FIG. 3 is a diagram illustrating a practical example of construction of the reference frequency oscillator in the circuit of FIG. 2.
In the following, the embodiment of the present invention is described.
FIG. 2 is a diagram illustrating the construction of a PLL circuit as one embodiment of the invention, for forming a clock for extracting data from the reproduced signal of the D-VRT.
In FIG. 2, an input terminal 101, a phase comparator (PC) 102, a loop filter 103, a voltage-controlled oscillator (VCO) 105 and an output terminal 106 are similar in construction and arrangement to those of the conventional PLL circuit. The loop formed by these elements is hereinafter called the "data phase-locked loop".
Further, a reference frequency oscillator (Ref. OSC) 107, a frequency phase comparator (FPC) 108 and a loop filter 109 are arranged to lock a center frequency of the VCO 105. The loop formed by these elements is hereinafter called the "center frequency-locked loop".
The PLL circuit of FIG. 2 is constructed as obtained by supplementing the data phase-locked loop of similar construction to that of the PLL circuit of FIG. 1 with the center frequency-locked loop capable of controlling the center frequency of the VCO 105 over a wide range. As has been described above, a clock signal whose frequency copes with any of the modes having different frequencies of the clock component in the reproduced signal is generated by the reference frequency oscillator 107, thereby making it possible to lock the phase in a relatively wide range (in this instance, the frequency of the clock component at the time of the normal reproduction plus or minus several % or above). In other words, by causing the center frequency of the VCO 105 to be locked at or near the clock frequency corresponding to the individual mode, the lock range determined by the time constant of the loop filter 103 is permitted to narrow down, so that a high stability can be achieved, and moreover, the change by about several percents of the frequency of the clock component in each mode can be coped with.
The operation of the various portions of FIG. 2 is described below.
The clock obtained from the reproduced signal from the reproducing head of the D-VTR is input to the input terminal 101. Here, since it is usual in the D-VTR that the aforesaid reproduced signal is formed by the signals reproduced from a plurality of heads selectively one at a time and succeeding one after another, there are fragments containing other signals than the essential data patterns, so that the reproduced signal becomes discontinuous at these fragments around the timing of changeover between the heads.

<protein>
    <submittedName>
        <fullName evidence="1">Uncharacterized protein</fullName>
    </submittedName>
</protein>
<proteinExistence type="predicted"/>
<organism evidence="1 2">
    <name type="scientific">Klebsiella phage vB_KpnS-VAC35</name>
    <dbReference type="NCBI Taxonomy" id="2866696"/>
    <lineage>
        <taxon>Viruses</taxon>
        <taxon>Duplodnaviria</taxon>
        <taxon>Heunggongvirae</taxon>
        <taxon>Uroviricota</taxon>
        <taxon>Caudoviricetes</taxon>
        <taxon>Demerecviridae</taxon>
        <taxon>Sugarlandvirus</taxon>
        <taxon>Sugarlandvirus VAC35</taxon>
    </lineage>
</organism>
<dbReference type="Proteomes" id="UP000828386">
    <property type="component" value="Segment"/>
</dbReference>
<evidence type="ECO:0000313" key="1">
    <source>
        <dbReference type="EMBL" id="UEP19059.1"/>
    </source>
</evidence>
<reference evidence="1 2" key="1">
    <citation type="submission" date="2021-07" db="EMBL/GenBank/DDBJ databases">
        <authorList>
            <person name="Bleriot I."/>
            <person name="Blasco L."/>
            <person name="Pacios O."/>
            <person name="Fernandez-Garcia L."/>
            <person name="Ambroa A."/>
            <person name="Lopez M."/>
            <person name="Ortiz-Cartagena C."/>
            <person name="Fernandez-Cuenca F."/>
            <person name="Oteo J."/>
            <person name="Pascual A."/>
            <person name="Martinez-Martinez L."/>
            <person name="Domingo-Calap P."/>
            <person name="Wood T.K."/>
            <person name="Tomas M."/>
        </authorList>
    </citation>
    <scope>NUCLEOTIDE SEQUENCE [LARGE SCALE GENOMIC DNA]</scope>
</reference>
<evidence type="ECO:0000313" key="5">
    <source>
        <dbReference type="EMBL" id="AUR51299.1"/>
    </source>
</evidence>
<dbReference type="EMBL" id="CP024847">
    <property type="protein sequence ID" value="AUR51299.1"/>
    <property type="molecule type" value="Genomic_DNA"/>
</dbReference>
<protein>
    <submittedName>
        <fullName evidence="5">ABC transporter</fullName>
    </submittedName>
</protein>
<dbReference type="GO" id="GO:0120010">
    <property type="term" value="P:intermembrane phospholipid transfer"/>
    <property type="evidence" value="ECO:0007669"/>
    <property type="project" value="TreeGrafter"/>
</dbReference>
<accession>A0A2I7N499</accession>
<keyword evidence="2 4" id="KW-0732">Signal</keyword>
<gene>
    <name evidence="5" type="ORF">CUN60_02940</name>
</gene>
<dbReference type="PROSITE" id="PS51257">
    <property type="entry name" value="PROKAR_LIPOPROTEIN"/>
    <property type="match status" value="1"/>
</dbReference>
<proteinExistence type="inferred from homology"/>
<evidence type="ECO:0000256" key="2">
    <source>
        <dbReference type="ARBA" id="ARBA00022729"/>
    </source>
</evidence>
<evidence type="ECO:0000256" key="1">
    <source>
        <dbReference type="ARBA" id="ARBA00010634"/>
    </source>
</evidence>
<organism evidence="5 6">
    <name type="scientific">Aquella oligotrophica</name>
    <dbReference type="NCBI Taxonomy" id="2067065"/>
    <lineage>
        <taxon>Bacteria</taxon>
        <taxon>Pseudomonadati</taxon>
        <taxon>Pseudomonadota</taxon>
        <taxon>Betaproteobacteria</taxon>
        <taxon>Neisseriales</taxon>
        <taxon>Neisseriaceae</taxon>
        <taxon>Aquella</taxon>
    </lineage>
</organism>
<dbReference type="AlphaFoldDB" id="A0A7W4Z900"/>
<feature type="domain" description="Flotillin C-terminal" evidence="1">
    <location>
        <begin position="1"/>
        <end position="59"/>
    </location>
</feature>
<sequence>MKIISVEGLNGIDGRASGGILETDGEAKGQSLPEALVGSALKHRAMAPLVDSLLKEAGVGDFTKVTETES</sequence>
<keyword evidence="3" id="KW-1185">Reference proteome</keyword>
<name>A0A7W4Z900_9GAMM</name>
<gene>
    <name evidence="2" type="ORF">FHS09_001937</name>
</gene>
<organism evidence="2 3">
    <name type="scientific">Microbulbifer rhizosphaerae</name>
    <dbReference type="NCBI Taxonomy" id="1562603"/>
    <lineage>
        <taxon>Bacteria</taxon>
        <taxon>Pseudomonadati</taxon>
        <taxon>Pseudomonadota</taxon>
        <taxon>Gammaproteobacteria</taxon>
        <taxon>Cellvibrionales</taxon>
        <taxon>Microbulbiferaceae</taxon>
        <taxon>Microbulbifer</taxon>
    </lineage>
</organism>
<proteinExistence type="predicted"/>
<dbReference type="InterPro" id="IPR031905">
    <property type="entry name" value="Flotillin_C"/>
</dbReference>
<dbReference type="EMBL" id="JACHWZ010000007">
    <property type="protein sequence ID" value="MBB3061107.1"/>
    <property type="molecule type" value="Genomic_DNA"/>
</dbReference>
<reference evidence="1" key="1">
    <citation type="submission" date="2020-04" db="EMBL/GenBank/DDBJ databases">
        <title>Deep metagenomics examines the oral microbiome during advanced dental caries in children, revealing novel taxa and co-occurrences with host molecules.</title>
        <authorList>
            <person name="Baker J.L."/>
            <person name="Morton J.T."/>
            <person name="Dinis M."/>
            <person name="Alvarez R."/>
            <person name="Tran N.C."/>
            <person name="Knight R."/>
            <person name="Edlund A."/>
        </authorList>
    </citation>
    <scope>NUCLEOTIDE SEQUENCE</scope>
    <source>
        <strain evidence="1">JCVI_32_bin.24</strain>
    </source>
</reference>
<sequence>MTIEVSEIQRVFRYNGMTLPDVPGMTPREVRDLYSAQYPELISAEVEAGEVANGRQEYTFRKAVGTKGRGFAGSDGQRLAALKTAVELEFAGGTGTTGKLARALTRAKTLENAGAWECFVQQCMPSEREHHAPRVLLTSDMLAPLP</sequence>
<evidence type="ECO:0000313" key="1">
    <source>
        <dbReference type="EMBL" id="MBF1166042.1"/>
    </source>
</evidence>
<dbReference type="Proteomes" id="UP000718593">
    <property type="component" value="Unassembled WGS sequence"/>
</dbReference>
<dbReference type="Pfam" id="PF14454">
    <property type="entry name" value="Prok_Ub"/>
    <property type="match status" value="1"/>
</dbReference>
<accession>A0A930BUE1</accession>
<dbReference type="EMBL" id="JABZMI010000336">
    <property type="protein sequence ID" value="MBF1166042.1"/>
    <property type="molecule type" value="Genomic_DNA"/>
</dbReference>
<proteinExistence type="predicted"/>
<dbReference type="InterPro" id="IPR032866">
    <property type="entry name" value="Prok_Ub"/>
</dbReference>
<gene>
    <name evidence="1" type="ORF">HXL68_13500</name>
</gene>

Therefore, a signal which is synchronized with this head changeover timing signal is supplied to the input terminal 110, so that switches 112 and 113 are closed for a predetermined period around the head changeover timing (the period including other signals than the essential patterns). Thus, it is in this period that the data phase-locked loop is cut, and the center frequency-locked loop only is made to effectively operate.
At this time, the reference frequency oscillator 107 is generating a clock signal of the frequency corresponding to the frequency of the clock component in the signal being reproduced in each mode. This will be more fully described later. The output of the reference frequency oscillator 107 is compared in frequency and phase with the output of the VCO 105, i.e., a clock S15, by the frequency phase comparator (FPC) 108, which produces a comparison voltage S11. From the comparison voltage S11, the high-frequency component is removed by the loop filter 109 comprised of a resistor and a capacitor, at the output of which an error voltage S13 is produced.
Since, at this time, the data phase-locked loop is being cut, the error voltage S13 is applied to the VCO 105 without any alteration. Hence, the center frequency of the VCO 105 is locked to the frequency of the output of the reference frequency oscillator 107.
It should be pointed out that the reason for using the FPC 108 is that locking is made to operate throughout all the ranges of the VCO 105. Here, the loop filter 109 is assumed to have the sample and hold function operating in such a manner that when the switch 113 is off (being opened), the hold of the output voltage is kept.
By this, even during the period for which the data phase-locked loop operates, the center frequency of the VCO 105 continues being locked to about the frequency of the clock generated by the reference frequency oscillator 107. It is to be noted here that as the VCO 105, use is made of what has a wide range with the standard clock frequency (the frequency of the clock component of the reproduced signal in the normal reproduction mode) at the center.